(CN) – Kansas Gov. Jeff Colyer and the heads of the state’s foster care program allowed children in foster care to become essentially homeless and suffer from sexual exploitation and trafficking, according to a federal class action lawsuit filed Friday.
Advocacy groups Children’s Rights, The National Center for Youth Law and Kansas Appleseed filed the lawsuit on behalf of 10 children who are in the state’s foster care system.
Children were subjected to churning, a practice that moves foster kids “from placement to placement,” with some moving more than a hundred times, according to the complaint.
“Alarmingly, [the Kansas Department for Children and Families] frequently subjects children to ‘night-to-night’ or short-term placements,” the 68-page complaint states. In a repetitive, destabilizing cycle, children are regularly forced to sleep for a night or several nights anywhere a bed, couch, office conference room, shelter or hospital can be found.”
The children stay overnight at the short-term lodgings “and their days in agency offices waiting to find out where they sleep next,” which “deprives children of basic shelter and effectively renders them homeless while in state custody,” the lawsuit claims.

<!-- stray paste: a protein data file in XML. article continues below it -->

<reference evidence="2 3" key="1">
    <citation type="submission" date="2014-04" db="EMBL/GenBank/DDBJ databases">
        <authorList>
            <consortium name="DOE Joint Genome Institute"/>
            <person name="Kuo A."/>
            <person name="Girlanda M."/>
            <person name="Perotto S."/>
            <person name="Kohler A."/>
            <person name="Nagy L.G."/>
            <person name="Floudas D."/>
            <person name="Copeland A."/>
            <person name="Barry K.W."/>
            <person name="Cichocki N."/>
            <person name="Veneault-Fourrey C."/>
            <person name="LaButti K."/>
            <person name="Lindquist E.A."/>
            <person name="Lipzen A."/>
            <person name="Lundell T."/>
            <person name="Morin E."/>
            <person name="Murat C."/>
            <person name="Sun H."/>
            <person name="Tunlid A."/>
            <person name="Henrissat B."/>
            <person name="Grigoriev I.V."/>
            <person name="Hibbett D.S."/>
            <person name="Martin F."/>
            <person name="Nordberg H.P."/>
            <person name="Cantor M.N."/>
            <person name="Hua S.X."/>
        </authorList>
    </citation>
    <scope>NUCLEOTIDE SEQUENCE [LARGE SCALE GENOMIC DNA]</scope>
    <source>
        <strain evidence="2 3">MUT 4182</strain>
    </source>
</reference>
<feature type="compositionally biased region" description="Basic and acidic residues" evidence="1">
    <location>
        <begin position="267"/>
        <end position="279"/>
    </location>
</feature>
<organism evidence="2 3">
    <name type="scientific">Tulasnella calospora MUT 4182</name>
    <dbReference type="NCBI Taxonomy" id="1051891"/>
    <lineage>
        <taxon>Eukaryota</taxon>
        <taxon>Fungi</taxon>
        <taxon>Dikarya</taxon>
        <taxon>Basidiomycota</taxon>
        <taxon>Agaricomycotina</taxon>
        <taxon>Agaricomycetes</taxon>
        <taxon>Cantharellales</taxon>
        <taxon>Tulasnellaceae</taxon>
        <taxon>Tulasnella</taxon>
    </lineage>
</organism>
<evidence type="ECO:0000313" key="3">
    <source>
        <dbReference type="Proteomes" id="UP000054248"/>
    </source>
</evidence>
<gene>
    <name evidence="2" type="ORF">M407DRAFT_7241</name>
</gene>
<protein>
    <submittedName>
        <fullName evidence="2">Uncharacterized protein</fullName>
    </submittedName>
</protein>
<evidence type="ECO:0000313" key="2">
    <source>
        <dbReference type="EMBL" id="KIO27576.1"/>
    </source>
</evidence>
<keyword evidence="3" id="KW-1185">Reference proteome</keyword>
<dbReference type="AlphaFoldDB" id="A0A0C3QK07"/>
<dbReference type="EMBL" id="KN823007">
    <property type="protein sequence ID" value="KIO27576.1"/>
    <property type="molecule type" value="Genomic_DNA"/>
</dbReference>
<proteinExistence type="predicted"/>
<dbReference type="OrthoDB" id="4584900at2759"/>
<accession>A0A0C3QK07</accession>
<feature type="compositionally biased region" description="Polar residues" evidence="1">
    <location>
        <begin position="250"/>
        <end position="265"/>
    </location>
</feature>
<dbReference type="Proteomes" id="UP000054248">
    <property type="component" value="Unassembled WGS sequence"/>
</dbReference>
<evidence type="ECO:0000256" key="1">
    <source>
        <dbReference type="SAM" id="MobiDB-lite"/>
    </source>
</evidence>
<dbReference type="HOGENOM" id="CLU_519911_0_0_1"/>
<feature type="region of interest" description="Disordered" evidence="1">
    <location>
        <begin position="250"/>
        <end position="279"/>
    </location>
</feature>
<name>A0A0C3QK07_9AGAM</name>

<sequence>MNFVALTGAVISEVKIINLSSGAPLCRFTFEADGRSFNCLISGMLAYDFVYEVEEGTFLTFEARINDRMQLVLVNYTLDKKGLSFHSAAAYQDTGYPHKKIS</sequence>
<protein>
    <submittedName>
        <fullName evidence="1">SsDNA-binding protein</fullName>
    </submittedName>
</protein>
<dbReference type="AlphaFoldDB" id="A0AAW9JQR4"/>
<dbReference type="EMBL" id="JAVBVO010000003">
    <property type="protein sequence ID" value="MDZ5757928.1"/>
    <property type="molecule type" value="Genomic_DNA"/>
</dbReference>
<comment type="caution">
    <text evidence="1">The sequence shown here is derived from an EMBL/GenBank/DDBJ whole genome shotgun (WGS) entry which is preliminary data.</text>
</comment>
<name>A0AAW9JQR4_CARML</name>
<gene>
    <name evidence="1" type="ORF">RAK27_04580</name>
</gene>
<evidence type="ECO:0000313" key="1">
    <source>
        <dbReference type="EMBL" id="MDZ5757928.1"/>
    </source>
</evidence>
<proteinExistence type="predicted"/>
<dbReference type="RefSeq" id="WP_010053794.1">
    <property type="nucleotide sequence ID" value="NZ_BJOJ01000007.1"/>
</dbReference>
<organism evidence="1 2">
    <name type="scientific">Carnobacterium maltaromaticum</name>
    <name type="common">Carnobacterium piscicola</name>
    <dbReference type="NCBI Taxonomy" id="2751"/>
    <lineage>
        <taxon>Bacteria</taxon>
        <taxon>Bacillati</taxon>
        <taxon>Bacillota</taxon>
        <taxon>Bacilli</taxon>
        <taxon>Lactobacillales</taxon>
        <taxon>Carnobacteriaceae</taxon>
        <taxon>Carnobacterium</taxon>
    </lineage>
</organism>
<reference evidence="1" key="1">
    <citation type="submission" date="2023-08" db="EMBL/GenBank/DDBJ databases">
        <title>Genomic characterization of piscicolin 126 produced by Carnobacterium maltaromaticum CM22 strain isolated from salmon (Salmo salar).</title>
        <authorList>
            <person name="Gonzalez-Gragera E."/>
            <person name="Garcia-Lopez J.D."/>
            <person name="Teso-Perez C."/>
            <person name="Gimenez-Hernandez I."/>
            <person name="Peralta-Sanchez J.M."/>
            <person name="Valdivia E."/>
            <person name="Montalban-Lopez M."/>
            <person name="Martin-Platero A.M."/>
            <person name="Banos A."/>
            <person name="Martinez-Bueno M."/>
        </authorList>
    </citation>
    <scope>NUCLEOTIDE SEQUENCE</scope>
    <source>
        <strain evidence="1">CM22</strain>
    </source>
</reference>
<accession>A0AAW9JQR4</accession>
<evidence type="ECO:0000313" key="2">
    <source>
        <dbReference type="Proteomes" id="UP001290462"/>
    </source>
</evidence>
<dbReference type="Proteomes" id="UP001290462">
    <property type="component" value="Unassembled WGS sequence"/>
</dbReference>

In one case, a 10-year-old boy who has been in state care since 2012 has been moved more than 70 times. This included a “near continuous” three-month string of night-to-night placements, which caused him to frequently change schools or not attend school at all, according to the complaint.
Many of the children have also been forced to sleep in foster care contractor offices, with one 17-year-old girl staying in an office for a week.
The girl, who entered foster care in 2007, was adopted along with her two sisters in 2010. Their adoptive father and brother “repeatedly sexually assaulted and sodomized” her and one of her sisters over a period of three years, the lawsuit states.
“The sisters remained in this home for three years despite multiple calls to Child Protective Services reporting the abuse,” the complaint says.
The lawsuit claims that she was also sexually exploited and trafficked in one of her placements.
Kansas, which relies on contractors to help find placements for foster children, is accused of letting those agencies waive capacity requirements and take on more children than are normally allowed. The lawsuit refers to a home that could only legally take in six children, but was approved for 10.
The advocacy groups aren’t seeking damages in their complaint, but instead ask the state to fix the problems. They claim the children’s 14th Amendment right to equal protection was violated by the state agencies.